Mucopolysaccharidoses- A case discussion

QUESTION  OF THE DAY

A 6-year-old boy is seen by a pediatrician because his parents are concerned about his aggressive behavior, hyperactivity, and a loss of language skills. He also has recently become increasingly unsteady on his feet and has experienced a recent seizure. Slight facial feature coarsening is noted. In which of the following processes is this child most likely to have a disorder?

A. Mobilization of glycogen

B. Gluconeogenesis

C. Salvage of purine bases

D. Degradation of glycosaminoglycans

E. Cholesterol metabolism

ANSWER

Answer- D- Degradation of Glycosaminoglycans

Glycosaminoglycans are degraded by lysosomal hydrolases. A deficiency of one of the hydrolases results in Mucopolysaccharidoses. These are hereditary disorders in which the glycosaminoglycans accumulate in tissues, causing symptoms such as skeletal and extra cellular matrix deformities, and mental retardation.

The patient is exhibiting the classic symptoms of Sanfilippo syndrome, which occurs due to a deficiency in one of four different lysosomal enzymes that breakdown glycosaminoglycans leading to the buildup of heparan sulfate and dermatan sulfate in lysosomes.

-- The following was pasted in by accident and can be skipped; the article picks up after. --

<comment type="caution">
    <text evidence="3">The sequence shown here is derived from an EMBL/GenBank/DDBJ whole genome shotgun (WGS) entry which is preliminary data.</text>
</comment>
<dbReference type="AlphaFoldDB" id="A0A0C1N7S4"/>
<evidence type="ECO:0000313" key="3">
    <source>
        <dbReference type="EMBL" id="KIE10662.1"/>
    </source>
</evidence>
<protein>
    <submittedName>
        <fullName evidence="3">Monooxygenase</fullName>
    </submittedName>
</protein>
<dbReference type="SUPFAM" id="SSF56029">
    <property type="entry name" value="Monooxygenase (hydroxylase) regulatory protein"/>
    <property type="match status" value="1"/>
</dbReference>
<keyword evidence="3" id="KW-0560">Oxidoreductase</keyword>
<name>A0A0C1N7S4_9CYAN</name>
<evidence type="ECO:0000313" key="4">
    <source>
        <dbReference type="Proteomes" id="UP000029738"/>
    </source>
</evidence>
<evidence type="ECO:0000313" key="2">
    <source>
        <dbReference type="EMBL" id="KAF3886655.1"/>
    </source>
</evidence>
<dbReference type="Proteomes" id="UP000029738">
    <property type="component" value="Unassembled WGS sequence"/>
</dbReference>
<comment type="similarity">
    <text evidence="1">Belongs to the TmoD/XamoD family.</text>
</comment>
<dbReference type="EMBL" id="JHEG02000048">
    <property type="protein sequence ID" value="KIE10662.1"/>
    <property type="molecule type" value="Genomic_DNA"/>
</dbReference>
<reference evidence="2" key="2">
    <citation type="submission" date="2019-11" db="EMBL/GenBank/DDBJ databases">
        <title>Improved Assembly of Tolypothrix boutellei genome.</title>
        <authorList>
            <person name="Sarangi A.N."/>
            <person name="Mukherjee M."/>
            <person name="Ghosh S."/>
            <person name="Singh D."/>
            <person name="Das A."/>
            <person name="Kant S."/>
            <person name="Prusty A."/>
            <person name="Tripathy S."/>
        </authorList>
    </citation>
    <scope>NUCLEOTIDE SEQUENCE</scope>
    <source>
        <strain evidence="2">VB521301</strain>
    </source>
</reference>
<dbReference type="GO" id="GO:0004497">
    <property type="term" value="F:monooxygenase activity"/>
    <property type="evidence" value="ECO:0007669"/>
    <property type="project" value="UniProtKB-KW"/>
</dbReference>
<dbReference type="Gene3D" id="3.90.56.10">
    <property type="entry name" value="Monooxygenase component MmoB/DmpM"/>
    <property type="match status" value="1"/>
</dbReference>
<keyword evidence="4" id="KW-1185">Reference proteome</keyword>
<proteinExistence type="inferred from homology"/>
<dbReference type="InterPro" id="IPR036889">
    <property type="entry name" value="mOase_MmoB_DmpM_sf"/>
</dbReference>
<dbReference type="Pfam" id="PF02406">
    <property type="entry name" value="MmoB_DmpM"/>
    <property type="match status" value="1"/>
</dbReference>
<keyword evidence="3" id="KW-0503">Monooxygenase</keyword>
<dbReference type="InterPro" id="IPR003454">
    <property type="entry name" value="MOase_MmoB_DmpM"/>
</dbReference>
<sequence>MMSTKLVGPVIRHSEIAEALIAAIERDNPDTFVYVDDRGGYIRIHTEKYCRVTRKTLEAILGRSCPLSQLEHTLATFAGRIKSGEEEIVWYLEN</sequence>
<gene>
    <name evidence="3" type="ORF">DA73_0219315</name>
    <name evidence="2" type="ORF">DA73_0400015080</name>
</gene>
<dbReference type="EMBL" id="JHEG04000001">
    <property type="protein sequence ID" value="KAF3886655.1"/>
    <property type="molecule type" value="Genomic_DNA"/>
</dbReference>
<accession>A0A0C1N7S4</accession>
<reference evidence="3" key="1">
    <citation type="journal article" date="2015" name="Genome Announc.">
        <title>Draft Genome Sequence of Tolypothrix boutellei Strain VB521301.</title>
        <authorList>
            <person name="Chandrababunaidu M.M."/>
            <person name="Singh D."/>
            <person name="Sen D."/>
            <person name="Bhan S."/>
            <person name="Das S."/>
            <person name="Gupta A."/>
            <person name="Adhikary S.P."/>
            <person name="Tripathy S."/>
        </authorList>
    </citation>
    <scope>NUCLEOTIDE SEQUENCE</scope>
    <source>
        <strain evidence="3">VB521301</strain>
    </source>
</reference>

The accumulation of these glycosaminoglycans, heparan sulfate and dermatan sulfate in lysosomes leads to severe neurologic and mental impairment that result in death usually by the end of the second decade of life.

There cannot be a defect in the mobilization of glycogen, which is commonly manifested as glycogen storage disease. The characteristic features of glycogen storage diseases are hypoglycemia, muscular defects and organomegaly depending upon the site of defect.

The defects in the gluconeogenesis are not manifested as the clinical picture provided in the case history. The enzyme deficiencies of pathway of gluconeogenesis are mostly manifested as hypoglycemia and ketosis.

The hyperactivity and aggressive behavior can be seen in Lesch Nyhan syndrome, a defect in the salvage pathway of purine bases, but the other symptoms are not typical of this syndrome.

These symptoms are also not typical of defect in the cholesterol metabolism.

Thus the right option is a defect in the degradation of glycosaminoglycans.

For further reading regarding chemistry, functions and clinical significance of Mucopolysaccharides, follow the link below

http://www.namrata.co/solved-questions-of-polysaccharides/

 

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